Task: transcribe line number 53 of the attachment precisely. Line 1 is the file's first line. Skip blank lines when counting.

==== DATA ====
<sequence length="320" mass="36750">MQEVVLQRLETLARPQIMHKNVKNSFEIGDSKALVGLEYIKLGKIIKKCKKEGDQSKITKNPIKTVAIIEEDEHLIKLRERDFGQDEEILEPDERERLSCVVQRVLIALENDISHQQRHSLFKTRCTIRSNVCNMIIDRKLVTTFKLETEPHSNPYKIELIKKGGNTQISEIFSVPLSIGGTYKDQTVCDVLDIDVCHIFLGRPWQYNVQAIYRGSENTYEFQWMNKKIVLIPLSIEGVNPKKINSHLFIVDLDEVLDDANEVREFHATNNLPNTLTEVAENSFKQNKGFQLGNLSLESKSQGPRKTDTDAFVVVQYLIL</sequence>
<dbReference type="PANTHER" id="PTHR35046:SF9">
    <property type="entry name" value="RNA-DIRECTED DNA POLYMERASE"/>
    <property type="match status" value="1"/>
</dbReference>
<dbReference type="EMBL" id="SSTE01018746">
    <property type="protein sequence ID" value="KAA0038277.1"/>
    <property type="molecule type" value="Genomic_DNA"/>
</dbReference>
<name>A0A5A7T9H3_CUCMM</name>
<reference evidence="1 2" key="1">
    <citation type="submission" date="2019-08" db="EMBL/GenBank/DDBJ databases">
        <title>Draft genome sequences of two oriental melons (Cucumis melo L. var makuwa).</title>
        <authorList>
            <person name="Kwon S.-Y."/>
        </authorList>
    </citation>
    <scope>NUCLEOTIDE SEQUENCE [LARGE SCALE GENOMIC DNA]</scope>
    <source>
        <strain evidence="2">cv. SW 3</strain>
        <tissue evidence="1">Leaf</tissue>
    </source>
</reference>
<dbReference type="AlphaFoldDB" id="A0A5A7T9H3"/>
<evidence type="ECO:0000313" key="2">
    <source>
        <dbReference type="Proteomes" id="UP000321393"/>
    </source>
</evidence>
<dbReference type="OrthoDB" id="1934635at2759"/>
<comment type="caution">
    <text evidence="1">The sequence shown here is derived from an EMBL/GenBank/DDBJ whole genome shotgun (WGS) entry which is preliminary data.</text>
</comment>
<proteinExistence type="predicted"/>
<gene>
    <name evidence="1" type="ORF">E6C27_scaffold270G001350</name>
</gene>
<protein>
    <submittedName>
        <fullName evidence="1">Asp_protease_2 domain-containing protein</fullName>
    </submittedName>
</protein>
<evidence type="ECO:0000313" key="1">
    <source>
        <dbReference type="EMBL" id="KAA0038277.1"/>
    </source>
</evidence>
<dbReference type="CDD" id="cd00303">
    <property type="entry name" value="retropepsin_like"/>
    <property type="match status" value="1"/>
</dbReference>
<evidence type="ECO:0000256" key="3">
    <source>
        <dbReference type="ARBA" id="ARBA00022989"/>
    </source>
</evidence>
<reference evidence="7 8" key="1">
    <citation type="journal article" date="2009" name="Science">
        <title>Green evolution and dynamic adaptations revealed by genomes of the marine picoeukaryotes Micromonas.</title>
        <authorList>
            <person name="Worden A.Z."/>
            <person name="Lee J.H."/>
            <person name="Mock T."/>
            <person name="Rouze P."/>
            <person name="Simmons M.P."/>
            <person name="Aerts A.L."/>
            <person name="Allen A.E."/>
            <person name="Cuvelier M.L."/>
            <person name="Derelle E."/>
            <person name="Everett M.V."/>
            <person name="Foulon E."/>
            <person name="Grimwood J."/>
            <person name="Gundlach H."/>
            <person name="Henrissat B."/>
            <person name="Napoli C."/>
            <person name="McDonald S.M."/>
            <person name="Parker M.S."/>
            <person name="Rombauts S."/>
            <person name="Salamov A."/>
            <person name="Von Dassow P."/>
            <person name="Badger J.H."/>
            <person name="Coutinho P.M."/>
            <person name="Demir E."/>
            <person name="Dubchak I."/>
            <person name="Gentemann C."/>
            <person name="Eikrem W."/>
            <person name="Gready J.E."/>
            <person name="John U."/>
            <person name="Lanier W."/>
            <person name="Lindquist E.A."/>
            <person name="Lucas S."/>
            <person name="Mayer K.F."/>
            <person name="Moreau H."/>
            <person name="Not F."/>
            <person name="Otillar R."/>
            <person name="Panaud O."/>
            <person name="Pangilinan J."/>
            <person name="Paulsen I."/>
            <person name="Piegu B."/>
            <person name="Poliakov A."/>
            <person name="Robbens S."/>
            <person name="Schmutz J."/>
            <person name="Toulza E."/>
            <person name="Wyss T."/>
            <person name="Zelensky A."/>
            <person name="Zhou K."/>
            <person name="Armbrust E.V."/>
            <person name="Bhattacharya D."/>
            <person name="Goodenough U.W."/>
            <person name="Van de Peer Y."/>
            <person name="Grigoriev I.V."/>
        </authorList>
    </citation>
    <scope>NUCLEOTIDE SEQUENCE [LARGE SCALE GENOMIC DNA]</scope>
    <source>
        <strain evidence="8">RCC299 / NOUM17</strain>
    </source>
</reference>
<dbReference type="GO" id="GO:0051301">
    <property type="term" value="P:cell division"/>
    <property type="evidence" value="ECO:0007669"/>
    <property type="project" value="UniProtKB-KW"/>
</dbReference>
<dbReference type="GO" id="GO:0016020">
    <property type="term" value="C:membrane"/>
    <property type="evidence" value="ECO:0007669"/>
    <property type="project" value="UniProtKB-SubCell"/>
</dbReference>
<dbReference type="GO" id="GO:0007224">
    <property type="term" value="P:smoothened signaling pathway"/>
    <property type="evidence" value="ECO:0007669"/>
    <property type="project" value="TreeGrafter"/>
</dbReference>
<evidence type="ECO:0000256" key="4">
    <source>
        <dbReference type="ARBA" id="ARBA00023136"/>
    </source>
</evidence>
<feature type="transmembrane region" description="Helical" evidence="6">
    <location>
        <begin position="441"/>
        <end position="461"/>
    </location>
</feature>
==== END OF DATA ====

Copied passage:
    <source>